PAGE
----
- China's consumer price inflation stayed at 1.4% in March, above expectations of 1.3%, while producer prices fell slightly less than expected. The Chinese March inflation data is the first in a batch of key economic data that will climax with release of first-quarter growth numbers on April 15.
- General Electric (GE) is close to selling all its real estate holdings, Reuters reports citing a source. A consortium led by Blackstone (BX) and Wells Fargo (WFC) is the buyer of the $30 billion real estate portfolio, the report says.
- U.K. wages for workers starting new jobs increased in March by the biggest amount in six months, suggesting the pick-up in earnings is gaining momentum. The number of Britons finding permanent jobs via recruitment agencies in March grew at the same strong pace as in February, which was the fastest since October. However, U.K. industrial output edged up by a disappointing 0.1% in February, signaling the recovery is still uneven.
- Shell's (RDS.A; RDS.B) $70 billion deal to buy BG Group faces regulatory scrutiny in China and other countries, the Wall Street Journal reports. The deal would transform Shell into the dominant player in the world's growing liquefied natural gas market and would make it the biggest international player in Brazil's oil-rich waters.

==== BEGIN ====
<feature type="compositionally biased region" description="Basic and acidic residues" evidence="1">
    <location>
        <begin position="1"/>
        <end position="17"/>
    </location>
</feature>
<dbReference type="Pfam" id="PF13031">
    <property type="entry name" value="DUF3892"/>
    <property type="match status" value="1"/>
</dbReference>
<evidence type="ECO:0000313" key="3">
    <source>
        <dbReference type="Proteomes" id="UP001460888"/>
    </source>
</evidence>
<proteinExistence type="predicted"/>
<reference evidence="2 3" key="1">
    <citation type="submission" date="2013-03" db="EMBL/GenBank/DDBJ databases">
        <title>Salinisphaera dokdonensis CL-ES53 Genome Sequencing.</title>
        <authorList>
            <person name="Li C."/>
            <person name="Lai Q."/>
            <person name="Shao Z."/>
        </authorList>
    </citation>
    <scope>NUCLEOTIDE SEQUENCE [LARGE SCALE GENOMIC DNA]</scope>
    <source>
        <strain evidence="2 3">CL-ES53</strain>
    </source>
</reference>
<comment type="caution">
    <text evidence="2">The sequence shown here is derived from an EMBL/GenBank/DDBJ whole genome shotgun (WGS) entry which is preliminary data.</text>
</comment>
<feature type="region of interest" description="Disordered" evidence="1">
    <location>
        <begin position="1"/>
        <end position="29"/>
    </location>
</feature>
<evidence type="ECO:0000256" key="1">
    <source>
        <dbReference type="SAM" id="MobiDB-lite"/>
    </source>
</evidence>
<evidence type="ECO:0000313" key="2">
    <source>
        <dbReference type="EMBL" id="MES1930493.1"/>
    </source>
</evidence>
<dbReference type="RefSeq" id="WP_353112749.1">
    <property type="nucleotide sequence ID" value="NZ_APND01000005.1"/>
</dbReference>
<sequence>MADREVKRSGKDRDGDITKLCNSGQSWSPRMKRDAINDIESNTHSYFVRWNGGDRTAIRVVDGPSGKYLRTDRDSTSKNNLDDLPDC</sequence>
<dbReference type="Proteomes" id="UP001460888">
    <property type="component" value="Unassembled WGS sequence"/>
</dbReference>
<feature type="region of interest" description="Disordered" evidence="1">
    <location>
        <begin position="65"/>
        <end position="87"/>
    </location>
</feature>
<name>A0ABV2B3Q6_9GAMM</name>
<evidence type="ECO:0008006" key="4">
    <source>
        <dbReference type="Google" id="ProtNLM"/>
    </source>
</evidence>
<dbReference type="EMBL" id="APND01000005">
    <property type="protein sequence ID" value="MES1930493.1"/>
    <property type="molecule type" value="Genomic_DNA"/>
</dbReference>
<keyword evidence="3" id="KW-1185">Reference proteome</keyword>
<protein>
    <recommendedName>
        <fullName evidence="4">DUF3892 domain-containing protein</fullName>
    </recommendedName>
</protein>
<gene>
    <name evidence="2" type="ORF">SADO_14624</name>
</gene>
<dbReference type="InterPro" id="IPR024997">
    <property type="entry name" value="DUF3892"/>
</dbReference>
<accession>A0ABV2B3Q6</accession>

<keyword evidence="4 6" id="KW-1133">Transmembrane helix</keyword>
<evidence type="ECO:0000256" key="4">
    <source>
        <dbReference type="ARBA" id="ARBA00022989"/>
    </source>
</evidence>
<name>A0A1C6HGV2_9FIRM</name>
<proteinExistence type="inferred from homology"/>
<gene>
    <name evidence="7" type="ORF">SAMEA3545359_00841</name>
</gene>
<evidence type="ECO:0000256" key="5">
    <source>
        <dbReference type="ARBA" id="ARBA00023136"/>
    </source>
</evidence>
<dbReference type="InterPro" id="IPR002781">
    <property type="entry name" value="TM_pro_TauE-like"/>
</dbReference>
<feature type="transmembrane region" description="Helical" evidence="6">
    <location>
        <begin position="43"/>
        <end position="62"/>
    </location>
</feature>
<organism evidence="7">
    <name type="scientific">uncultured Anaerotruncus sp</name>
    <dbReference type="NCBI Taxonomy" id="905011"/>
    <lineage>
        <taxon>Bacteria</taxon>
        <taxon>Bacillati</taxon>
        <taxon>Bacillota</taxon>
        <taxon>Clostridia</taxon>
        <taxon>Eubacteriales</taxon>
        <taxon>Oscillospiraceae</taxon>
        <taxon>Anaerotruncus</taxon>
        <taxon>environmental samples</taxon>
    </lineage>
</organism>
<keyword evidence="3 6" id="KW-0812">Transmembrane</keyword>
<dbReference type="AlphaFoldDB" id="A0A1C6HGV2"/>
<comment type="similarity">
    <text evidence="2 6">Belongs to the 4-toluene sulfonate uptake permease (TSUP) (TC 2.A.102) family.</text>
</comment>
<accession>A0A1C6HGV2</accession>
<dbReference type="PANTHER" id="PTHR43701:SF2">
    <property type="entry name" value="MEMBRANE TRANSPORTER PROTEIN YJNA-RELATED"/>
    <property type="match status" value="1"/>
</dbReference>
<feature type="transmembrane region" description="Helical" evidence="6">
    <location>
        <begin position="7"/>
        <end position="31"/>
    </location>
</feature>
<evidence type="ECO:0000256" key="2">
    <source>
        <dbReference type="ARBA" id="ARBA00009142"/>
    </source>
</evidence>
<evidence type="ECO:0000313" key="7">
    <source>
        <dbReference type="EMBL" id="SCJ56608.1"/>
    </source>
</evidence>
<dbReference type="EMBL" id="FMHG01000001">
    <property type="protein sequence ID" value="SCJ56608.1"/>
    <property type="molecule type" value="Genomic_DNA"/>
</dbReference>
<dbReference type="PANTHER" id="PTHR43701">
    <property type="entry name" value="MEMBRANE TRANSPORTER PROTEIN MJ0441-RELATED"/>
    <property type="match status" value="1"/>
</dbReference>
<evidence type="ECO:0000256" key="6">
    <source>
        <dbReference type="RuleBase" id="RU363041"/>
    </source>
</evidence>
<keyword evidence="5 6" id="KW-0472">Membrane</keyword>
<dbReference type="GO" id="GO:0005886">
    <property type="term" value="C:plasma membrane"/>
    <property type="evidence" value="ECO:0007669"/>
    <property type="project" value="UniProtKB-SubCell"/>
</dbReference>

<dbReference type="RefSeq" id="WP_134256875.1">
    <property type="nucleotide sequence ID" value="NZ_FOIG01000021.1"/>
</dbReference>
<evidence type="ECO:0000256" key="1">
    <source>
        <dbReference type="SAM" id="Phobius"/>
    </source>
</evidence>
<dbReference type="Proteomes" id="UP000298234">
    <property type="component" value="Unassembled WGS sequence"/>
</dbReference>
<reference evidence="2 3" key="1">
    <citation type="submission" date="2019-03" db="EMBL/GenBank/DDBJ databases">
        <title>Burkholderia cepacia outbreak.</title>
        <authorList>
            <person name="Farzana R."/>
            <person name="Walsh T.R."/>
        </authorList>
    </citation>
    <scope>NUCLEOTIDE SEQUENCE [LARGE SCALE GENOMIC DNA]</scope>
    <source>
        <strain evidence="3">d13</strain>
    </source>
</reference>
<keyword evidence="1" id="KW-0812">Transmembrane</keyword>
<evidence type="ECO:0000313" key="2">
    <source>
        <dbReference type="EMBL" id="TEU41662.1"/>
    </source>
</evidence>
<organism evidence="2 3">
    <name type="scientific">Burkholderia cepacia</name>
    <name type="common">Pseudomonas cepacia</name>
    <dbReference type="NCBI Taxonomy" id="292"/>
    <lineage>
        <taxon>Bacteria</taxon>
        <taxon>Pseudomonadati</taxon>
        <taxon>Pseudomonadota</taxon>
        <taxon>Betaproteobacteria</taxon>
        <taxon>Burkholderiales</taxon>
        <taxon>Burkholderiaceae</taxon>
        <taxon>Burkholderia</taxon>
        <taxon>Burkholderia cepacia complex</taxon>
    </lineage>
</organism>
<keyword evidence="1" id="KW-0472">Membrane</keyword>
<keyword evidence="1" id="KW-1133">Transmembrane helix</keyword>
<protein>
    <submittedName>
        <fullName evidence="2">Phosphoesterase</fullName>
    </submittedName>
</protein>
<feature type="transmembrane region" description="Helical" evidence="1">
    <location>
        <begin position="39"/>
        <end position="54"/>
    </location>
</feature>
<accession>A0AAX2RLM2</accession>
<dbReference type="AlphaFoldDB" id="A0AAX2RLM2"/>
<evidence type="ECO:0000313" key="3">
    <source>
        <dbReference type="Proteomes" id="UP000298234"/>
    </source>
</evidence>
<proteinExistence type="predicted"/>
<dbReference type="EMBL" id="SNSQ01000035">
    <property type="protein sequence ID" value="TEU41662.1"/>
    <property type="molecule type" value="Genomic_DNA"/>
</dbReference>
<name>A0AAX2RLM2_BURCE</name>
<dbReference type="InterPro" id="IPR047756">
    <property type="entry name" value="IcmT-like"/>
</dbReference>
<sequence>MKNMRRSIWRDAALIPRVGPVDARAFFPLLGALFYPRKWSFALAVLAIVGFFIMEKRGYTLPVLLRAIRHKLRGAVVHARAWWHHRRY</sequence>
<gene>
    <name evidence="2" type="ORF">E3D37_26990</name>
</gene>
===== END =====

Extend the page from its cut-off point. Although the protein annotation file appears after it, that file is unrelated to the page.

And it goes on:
- Australian fans of Apple (AAPL) flocked to its store in Sydney to get the world's first up-close look at the company's smartwatch, which Apple expects will be its next runaway hit.
More from China
There is plenty of skepticism about the value of this deal and whether it is very meaningful.
What matters to me is that Costco's model works perfectly in a trade war. Oh, and irony of ironies: you know where it works best? Shanghai.
Should this agreement come off the way it reads overnight, the warmer relationship between the U.S. and China should increase demand on both sides of the Pacific, resulting in an improved environment for growth.
After many a false start, the Phase 1 deal long trumpeted by the U.S. president appears to be coming together. It's still not down on paper, but investors should look East if Sunday's tariffs do avoid implementation.